The Vargas Museum at UP Diliman was established in the early 1980s, when a building was erected to house a donation of art, stamps, coins, books, and other memorabilia from Jorge B. Vargas, the country’s first Executive Secretary. The museum is frequently visited by students and academics and hosts events such as book launches, poetry readings, concerts and recitals.This museum not only has solo exhibitions, but there are also group exhibitions for contemporary art.. The museum’s more permanent collections include Vargas’ memorabilia, photography, and contemporary art.

A fun-filled day for the family awaits at UP Diliman grounds, made school trip-worthy by its rich history and cultural exposure. Vargas Museum should definitely be added to your list of places to see while you’re there!

6. National Musem of Fine Arts

If you want to see some of the country’s greatest works of art, a visit to the Museum of Fine Arts (formerly the National Gallery) is a must. The museum exhibits paintings from the colonial Spanish period by Félix Resurreccion Hidalgo and Fernando Amorsolo as well as Juan Luna’s famous Spoliarium. Carlos “Botong” Francisco and Vicente Manansala are among other contemporary artists represented in the collection. 

The Fine Arts Museum should be a top priority for anyone looking to explore the country and its history through visual artists. The museum is housed in an old Congress building, which transport visitors back pre-World War II Manila.

7. Ayala Museum

The Ayala Museum, designed by architectural firm Leandro V. Locsin Partners, is a beautiful example of modern Philippine architecture located in the middle of busy Ayala Center. A common destination for school field trips, the museum contains The Diorama Experience which tells the story of Philippine history from prehistoric time until present day.

At the Ayala Museum, you can see maritime vessels, an exhibition of pre-colonial gold objects, and Philippine art from the 19th to 20th century.In addition to this, the museum frequently has exhibitions , talks, concerts, and symposia open to the public.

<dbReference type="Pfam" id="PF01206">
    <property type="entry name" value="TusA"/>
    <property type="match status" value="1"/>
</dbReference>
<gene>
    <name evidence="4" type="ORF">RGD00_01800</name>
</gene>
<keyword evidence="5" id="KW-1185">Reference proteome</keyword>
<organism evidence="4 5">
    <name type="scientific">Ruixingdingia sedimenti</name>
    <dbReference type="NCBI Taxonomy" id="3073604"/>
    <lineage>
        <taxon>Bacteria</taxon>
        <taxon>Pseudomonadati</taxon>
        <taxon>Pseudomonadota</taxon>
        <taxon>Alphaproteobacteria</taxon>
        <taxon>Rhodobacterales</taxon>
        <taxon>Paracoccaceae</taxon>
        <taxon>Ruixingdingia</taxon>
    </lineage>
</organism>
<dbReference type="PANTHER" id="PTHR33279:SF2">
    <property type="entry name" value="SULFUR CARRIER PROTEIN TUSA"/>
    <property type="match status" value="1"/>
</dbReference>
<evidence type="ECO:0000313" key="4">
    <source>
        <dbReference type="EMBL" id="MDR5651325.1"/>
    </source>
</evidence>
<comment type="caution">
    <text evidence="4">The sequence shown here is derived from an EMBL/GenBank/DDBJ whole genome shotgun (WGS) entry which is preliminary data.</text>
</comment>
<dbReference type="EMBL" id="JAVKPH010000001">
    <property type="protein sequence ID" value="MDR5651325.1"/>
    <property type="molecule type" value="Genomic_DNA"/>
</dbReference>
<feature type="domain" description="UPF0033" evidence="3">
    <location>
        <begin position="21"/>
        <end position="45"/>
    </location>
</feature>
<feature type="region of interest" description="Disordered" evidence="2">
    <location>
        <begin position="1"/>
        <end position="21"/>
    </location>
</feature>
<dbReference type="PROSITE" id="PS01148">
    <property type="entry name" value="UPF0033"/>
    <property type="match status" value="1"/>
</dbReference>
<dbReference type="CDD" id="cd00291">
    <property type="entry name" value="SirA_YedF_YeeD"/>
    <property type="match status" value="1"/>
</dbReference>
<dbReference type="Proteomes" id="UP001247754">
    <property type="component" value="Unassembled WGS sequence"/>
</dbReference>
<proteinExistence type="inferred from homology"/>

8. Pinto Art Museum

This impressive mission-style structure, housing a beautiful Filipino art collection, is definitely worth the trek to Antipolo. The open space is well lit and breezy, making it enjoyable to walk through the sculptures and indigenous art at your own pace. 

You’ll also want to spend some time admiring the mixed media paintings and other artwork on display. Pinto’s manicured gardens are definitely a highlight of this museum – they’re truly stunning!

9. Casa Manila Museum

If you’re interested in how the wealthy upper class lived during Spanish colonial times in the Philippines, Casa Manila is a must-see. This 19th century traditional bahay na bato has been brought to life with accurate furniture placement and gives great insight on daily living back then.

A visit to Casa Manila will bring Rizal’s world to life if you’ve ever had to study Noli Me Tangere or El Filibusterismo for school. The fact that the museum is located in the middle of Intramuros’ historic center only adds to its appeal and attractiveness.

10. San Agustin Museum

Religion has played an important role in Philippine history, and it’s fascinating to discover how significant the church was by visiting San Agustin’s corridors. The church, erected in 1571 and rebuilt in 1587, is one of the nation’s oldest. Its museum houses a variety of religious artworks— including statues of saints, large paintings, a view into the friars’ quarters, and more. 

Putting San Agustin’s amazing collection in historical perspective provides a better idea of what it’s like to walk into a chapel with trompe-lœil embellishments.

Author: admin

Michaela is a traveler at heart. She loves to explore new places and learn about different cultures. Her travel blog is a place for her to share her experiences and tips with other travelers. She hopes to inspire others to explore the world and see all that it has to offer.